When I was about 12, my Grandma died just before Christmas. I was just old enough to begin understanding death. I remember that Christmas being very difficult – the news of her death and the hastily arranged funeral so that it could be “over” before Christmas Day. How do you celebrate and do all the fun stuff with the sadness and grief that swallowed you up? Every Christmas since has been “tainted” by that memory. In the lead up to Christmas I find myself remembering her and the grief is still there.
A couple of years ago, my Mum died on my wife’s birthday. Again, this has changed how we celebrate. I want to remember my Mum and the amazing woman she was. We want to love, honour and celebrate Vicki. And because of the timing there is this dark cloud of death and grief that creeps up in the days leading up to Sept 17. I’m sure the pain will dissipate over the coming years, but the day will be difficult for me always.
As I think of these two events in my life I know the pain and grief I feel pales in comparison with the pain and distress I hear when I listen to the stories from my aboriginal brothers and sisters about how the dark cloud of death and grief surrounds them in the lead up to January 26th. We have to face this as white Aussies. How callous it must seem to celebrate with beer and cricket and lamb and flags when doing so increases pain and reminds our indigenous people of their traumatic past.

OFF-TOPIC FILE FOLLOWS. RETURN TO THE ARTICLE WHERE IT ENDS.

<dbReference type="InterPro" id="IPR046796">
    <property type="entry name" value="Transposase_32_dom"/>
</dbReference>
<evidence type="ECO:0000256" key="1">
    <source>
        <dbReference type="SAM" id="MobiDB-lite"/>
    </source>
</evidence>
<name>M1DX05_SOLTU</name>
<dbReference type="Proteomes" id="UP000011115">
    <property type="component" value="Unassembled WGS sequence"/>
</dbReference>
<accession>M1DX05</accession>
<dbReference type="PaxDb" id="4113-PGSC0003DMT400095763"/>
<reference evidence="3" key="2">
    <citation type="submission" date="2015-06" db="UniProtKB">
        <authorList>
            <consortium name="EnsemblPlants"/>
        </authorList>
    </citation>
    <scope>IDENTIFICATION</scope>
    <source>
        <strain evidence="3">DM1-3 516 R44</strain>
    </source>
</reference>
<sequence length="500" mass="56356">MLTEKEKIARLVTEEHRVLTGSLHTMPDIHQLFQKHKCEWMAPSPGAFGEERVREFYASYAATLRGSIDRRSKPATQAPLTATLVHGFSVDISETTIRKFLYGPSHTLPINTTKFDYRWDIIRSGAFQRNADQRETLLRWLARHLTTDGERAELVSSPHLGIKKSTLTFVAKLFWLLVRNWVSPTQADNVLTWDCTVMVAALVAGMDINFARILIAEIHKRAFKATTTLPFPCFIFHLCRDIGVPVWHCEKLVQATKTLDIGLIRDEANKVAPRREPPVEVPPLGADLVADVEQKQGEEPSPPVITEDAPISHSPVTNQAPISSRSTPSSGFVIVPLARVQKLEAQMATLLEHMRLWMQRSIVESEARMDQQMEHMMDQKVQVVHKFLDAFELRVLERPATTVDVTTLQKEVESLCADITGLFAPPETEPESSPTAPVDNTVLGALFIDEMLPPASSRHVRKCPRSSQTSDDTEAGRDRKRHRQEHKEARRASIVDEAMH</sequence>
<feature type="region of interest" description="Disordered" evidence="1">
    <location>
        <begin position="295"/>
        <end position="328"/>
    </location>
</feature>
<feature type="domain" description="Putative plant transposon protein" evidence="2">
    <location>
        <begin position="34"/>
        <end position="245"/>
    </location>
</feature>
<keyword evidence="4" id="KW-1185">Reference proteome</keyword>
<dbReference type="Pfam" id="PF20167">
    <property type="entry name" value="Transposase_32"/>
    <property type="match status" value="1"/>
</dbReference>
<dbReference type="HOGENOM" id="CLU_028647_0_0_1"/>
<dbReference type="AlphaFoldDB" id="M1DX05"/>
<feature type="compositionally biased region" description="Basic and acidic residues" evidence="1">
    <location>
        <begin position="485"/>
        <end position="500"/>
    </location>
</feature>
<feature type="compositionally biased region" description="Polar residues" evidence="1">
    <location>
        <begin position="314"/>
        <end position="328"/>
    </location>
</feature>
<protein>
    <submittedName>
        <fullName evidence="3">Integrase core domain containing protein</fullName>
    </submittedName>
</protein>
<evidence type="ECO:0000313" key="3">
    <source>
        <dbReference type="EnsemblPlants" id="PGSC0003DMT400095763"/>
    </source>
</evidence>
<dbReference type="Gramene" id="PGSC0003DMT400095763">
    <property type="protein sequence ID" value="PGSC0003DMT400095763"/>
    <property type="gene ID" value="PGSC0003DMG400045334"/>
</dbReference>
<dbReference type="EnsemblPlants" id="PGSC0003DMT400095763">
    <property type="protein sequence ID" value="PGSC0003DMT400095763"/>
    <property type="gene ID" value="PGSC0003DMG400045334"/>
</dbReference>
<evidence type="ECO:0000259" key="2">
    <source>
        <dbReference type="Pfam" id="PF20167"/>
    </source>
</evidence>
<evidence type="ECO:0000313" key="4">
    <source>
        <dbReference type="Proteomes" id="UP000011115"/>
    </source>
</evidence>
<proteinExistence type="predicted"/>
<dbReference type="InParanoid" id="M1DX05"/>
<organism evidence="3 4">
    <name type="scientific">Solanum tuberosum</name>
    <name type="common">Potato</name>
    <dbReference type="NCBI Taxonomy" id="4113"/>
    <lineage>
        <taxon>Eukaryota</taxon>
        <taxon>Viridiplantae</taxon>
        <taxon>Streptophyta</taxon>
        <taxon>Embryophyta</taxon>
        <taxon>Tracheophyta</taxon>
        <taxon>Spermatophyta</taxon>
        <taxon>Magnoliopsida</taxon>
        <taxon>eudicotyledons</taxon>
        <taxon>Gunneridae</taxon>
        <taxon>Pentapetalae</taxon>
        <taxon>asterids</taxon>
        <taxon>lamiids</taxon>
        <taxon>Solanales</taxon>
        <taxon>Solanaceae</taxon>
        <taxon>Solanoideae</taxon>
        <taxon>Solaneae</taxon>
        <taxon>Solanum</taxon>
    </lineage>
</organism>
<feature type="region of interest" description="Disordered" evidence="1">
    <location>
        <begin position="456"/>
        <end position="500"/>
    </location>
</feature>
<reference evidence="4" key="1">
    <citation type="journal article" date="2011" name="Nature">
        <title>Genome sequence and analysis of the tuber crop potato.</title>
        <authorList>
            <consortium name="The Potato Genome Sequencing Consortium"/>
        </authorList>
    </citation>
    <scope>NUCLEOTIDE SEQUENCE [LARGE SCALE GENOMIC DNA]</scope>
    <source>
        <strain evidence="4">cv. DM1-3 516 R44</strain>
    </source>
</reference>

I can’t change the date of Christmas (even though Dec 25th is not the actual date of Jesus’ birth). I can’t change the date of Vicki’s birthday. But we can do something about the date that has been moved around many times, started as a fundraiser day for the war effort, and has only been a fully national holiday since 1994!
I am all for celebrating God’s great blessing of this nation. I just think we need to find another day to do it. A day we can celebrate the things that bring us ALL together.
I know it’s complex. I know there are many views. I don’t have easy answers, other than to really start listening. But surely the hugely symbolic act of changing the date says something about us. That we are willing to be inclusive, to seek justice and to have mercy!